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A guided tour into subcellular colocalization analysis in light microscopy.

It is generally accepted that the functional compartmentalization of eukaryotic cells is reflected by the differential occurrence of proteins in their compartments. The location and physiological function of a protein are closely related; local information of a protein is thus crucial to understanding its role in biological processes. The visualization of proteins residing on intracellular structures by fluorescence microscopy has become a routine approach in cell biology and is increasingly used to assess their colocalization with well-characterized markers. However, image-analysis methods for colocalization studies are a field of contention and enigma. We have therefore undertaken to review the most currently used colocalization analysis methods, introducing the basic optical concepts important for image acquisition and subsequent analysis. We provide a summary of practical tips for image acquisition and treatment that should precede proper colocalization analysis. Furthermore, we discuss the application and feasibility of colocalization tools for various biological colocalization situations and discuss their respective strengths and weaknesses. We have created a novel toolbox for subcellular colocalization analysis under ImageJ, named JACoP, that integrates current global statistic methods and a novel object-based approach.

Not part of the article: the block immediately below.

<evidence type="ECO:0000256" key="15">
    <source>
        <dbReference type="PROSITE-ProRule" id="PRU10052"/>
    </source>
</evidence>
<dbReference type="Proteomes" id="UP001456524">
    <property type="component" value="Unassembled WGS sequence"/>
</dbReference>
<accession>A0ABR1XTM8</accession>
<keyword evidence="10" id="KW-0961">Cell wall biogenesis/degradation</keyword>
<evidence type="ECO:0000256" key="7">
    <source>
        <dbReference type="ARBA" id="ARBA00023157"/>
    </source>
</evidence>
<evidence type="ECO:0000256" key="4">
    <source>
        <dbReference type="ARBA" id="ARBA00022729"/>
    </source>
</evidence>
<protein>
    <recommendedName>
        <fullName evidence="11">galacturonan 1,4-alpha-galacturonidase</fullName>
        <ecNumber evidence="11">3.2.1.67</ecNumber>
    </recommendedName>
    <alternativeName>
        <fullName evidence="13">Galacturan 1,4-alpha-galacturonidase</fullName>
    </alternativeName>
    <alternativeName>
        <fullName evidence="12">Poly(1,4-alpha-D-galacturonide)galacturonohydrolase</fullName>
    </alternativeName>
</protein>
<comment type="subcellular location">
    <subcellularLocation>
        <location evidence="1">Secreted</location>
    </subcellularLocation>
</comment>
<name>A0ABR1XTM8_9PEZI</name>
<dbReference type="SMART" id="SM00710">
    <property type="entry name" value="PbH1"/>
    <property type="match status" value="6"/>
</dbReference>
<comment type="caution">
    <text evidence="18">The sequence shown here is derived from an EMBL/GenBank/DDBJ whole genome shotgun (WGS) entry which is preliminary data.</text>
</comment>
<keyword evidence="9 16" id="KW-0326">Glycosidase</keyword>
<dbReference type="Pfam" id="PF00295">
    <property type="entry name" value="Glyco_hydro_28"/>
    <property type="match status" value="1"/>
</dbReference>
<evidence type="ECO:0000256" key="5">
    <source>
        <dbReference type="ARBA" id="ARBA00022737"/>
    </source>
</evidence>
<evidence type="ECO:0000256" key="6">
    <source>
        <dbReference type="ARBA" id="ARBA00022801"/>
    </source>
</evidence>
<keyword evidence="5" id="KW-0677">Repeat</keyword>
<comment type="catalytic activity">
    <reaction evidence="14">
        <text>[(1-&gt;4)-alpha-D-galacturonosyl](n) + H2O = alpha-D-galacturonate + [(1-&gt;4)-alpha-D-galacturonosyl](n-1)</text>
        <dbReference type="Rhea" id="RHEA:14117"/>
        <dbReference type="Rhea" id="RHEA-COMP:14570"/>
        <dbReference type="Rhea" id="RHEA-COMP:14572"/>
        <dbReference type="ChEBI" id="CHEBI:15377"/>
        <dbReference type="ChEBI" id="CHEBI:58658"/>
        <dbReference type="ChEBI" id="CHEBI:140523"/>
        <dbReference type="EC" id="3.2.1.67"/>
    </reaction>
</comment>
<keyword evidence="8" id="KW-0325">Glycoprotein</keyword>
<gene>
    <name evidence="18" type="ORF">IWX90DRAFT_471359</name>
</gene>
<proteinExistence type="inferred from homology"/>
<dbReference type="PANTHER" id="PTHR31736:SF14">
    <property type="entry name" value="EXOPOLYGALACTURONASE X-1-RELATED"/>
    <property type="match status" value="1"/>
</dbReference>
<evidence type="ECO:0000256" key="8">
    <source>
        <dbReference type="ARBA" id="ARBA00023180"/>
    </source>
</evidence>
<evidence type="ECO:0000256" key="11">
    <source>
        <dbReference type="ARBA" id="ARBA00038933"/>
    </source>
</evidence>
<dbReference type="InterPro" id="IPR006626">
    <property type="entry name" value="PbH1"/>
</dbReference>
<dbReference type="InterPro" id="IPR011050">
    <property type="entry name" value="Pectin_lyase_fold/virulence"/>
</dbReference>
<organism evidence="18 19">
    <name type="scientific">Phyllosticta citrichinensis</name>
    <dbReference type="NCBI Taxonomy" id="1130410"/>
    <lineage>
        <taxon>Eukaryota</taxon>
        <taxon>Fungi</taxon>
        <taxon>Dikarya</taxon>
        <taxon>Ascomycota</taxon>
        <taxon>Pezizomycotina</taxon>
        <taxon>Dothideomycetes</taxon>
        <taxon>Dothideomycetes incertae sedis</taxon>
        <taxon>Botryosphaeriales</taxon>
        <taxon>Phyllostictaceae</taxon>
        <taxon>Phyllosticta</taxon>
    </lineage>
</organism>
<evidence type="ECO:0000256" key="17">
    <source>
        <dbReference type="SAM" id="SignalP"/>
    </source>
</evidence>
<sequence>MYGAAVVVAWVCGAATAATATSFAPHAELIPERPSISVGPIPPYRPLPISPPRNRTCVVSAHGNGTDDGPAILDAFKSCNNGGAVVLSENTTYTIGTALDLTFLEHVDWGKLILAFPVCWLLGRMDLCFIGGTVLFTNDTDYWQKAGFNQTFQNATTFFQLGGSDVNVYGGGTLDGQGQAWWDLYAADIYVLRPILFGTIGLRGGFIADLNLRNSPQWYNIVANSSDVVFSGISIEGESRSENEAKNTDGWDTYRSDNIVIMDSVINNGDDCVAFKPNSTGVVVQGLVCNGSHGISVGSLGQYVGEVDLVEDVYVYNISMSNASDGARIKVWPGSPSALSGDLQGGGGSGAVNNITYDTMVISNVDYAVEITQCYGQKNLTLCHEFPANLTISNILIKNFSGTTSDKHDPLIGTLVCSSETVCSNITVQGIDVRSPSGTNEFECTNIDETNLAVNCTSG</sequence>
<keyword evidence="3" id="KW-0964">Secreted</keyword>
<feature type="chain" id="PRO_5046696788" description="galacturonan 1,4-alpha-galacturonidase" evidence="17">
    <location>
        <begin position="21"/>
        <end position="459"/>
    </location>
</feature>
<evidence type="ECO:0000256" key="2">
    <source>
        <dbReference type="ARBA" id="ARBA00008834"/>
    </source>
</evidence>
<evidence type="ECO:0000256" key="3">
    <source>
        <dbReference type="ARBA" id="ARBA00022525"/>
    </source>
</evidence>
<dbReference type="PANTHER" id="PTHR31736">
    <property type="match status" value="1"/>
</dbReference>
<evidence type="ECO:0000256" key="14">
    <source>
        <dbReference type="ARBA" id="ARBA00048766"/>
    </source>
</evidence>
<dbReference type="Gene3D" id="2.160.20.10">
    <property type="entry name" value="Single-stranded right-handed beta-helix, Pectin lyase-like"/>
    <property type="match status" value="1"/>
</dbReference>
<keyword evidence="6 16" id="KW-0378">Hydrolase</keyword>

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Ultrafine Particles Cross Cellular Membranes by Nonphagocytic Mechanisms in Lungs and in Cultured Cells